HI-Q vs. haiku 9:02 a.m. 2005-01-21

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Last week, an ESOL department meeting was held - all of the teachers in the system met at our campus to talk about what the future will (might?) hold. While there, I took some time to ask about making up Writer's Workshop - they seemed to say "don't worry about it for now..."

We'll see.

During that meeting, it was mentioned that the high school ESOL teachers had been told that, according to the new NO CHILD LEFT BEHIND standard, they would have to achieve certification in English - Language Arts and Reading. I already had heard about the ESOL Subject teachers in the International Academy having to get certified in Social Studies, Math, or Science if they were teaching the ESOL versions of that subject.

The reasoning behind this is that these teachers are responsible for assigning grades to ESOL students that will count as credit - especially the high school teachers. I was also introduced to a new term: HI-Q. HI-Q stands for Highly Qualified, and means that you are not qualified to give a grade in those subjects unless you went to school to learn specifically to teach them.

BTW - a haiku is "a Japanese poem composed of three unrhymed lines of five, seven, and five syllables. Haiku often reflect on some aspect of nature." Here is a haiku I composed this morning:

The sun is setting
Margarita time is here:
On the rocks, no salt

See how I worked nature into that? I love haiku.

HI-Q is another matter. I understand the reasoning behind it - really, I do. But it is just one more example of the "surprise!" mentality that is rampant - if not just in my system, but in education today. Surprise! You have to take Writer's Workshop - NOW! Surprise! You may have to go back to college and become certified in Language Arts by July 2006! OH, surprise! We weren't going to hire you back anyway next year...

No, no one has said that. It's just a feeling I get - this whole deal makes me jumpy. It is as if, having retrieved that ball one more time, it is thrown out again!

This gave me a lot of things to think about yesterday, and I spoke about it to my therapist. I realize that my whole career "path" has been a game of "catch up" or "keep up." I fell into education by accepting a job teaching French in Monticello. The principal arranged for a "quickie" certification and was just as quick to get me out of there when they decided to change the whole curriculum to Spanish.

Disenchanted, I took jobs at the mall - mostly working for high-end toiletries shops like Crabtree & Evelyn. At the same time, I lived on a horse farm and worked for my board. At the end of two years doing this bit, I jumped at the chance to go to graduate school on my Dad's nickel.

I did not complete grad school, but accrued enough credits to renew my teaching certificate. I re-entered the world of education by accepting a position in the Atlanta area to teach French and Spanish Connections - a 6th grade course designed to give them a "taste" of foreign language.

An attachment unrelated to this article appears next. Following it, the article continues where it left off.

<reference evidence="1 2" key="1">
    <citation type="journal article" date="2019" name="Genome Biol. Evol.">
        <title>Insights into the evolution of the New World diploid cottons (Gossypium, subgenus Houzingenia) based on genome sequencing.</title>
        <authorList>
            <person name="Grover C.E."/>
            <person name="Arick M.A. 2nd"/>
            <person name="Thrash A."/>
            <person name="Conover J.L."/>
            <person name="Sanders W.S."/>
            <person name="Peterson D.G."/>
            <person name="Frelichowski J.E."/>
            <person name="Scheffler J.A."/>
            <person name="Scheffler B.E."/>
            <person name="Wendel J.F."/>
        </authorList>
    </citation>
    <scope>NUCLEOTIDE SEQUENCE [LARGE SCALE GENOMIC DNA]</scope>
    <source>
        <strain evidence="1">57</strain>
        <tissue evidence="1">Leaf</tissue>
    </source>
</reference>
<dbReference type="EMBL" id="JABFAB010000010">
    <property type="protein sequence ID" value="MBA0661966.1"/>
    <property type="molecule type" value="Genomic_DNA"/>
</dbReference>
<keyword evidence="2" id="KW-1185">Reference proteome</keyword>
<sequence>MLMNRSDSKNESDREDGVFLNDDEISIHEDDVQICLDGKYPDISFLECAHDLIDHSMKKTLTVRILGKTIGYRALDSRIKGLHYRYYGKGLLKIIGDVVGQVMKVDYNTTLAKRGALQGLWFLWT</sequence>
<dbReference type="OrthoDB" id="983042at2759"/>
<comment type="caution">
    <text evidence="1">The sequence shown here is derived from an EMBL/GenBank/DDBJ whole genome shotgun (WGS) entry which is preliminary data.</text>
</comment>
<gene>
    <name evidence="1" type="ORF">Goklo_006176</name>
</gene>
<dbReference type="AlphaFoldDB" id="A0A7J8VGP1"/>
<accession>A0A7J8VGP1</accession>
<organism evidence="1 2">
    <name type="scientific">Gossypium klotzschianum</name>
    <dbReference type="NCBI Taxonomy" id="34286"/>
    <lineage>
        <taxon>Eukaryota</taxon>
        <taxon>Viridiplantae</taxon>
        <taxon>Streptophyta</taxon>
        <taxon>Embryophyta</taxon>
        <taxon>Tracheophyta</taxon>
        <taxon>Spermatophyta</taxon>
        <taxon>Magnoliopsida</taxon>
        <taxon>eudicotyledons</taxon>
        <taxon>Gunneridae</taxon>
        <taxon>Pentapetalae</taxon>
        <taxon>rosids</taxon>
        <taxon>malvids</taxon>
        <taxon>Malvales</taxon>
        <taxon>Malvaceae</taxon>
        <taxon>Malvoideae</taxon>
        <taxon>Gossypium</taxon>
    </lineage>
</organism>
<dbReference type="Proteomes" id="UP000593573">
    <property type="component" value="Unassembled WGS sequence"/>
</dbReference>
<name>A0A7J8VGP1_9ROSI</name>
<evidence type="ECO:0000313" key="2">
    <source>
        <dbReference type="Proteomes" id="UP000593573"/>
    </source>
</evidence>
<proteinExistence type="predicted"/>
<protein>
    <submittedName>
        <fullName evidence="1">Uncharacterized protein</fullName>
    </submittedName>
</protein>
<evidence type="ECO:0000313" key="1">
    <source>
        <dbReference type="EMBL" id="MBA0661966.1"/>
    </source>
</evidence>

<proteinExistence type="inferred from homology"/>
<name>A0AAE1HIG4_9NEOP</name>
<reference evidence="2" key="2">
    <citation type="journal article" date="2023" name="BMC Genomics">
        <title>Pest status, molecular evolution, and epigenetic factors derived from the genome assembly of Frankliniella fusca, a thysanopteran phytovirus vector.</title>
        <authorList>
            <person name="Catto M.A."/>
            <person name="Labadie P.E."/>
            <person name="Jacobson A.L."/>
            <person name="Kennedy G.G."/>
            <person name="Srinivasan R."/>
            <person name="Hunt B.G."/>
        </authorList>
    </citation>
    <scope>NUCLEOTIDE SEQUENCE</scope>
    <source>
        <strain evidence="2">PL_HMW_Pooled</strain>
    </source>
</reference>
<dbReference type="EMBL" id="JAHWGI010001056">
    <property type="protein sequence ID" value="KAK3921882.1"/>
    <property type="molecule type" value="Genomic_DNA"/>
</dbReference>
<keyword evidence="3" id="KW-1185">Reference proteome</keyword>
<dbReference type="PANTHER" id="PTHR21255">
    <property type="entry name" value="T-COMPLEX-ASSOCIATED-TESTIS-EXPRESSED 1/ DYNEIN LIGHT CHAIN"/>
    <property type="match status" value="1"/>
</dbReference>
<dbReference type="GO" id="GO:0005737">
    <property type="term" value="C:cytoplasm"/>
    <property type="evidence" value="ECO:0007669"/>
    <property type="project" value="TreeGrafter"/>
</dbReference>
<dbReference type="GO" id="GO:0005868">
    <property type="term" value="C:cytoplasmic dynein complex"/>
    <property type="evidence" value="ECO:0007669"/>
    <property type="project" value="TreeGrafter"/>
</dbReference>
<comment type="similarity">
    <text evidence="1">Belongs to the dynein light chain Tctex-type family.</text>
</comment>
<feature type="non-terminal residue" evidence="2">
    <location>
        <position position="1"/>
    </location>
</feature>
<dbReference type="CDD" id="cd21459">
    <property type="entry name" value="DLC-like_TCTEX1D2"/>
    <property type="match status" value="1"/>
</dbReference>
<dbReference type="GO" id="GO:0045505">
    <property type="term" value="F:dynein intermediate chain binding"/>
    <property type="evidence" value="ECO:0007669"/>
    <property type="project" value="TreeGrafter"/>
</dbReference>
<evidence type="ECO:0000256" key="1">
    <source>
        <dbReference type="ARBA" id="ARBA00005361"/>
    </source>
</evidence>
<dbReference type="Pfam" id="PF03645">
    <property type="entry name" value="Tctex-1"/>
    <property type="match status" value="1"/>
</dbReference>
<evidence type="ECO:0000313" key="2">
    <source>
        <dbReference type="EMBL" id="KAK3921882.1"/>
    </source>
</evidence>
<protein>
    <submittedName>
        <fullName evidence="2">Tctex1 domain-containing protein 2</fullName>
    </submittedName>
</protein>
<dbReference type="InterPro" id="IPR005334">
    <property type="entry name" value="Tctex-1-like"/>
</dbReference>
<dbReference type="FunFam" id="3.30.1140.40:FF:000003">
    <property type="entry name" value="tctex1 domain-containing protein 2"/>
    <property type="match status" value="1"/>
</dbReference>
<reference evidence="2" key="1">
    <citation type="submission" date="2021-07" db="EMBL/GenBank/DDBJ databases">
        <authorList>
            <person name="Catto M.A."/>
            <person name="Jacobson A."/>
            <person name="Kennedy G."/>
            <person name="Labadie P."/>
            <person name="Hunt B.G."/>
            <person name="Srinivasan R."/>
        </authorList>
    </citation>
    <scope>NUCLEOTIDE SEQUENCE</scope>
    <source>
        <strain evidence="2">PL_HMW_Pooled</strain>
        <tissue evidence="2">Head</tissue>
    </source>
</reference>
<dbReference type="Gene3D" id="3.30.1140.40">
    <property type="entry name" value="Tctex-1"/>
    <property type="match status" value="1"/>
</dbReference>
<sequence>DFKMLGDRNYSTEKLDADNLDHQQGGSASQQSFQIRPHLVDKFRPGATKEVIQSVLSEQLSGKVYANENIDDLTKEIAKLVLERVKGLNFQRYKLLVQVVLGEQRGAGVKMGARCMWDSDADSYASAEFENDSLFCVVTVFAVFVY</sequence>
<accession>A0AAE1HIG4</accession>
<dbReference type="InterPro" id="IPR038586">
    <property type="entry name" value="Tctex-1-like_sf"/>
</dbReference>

Five years later, "safe" in my routine, I actually was able to read the signs that the winds were changing and that my program was being eliminated. I went to my principal and we decided that I should get the ESOL add-on. Thence, I became an ESOL teacher.

Now, this is my fourth year teaching ESOL, and the bar is being moved again. Do I really want to stay in teaching, with no specific plan - and with the fact that tenure and security are a thing of the past?

I am going to talk to our system consultant next Friday, and we will see if I can be qualified by some points method called "House." If not, I will need to make a plan.

If I can approach this juncture as an opportunity to grow - and not just react out of fear - I think things will be okay. I love my students, and enjoy trying to be their Pied Piper of learning, but the red tape and paperwork and so on make it a tough profession to love. Here is my Free Will Astrology for the week:

Bibliophile Anne N. Marino loves the "welcoming mysteriousness" of those buildings where large collections of books are housed for public use. "Walking into a library," she wrote in the San Francisco Chronicle, "I'm filled with a sense of belonging; my mind becomes clear, my heart rate slows; I can think." Your assignment in the coming week, Leo, is to identify the places that make you feel like that, and then spend as much time as possible inside of them.

Wow! Very profound! I am definitely giving that some thought!

By the way, an very talented artist friend (wife of my trusty therapist) had finally put her website up. Go to The Fine Art of Virginia Sorsby Fergus to see her bright and lovely watercolors, and her hand-painted and assembled collages. They will make your day!

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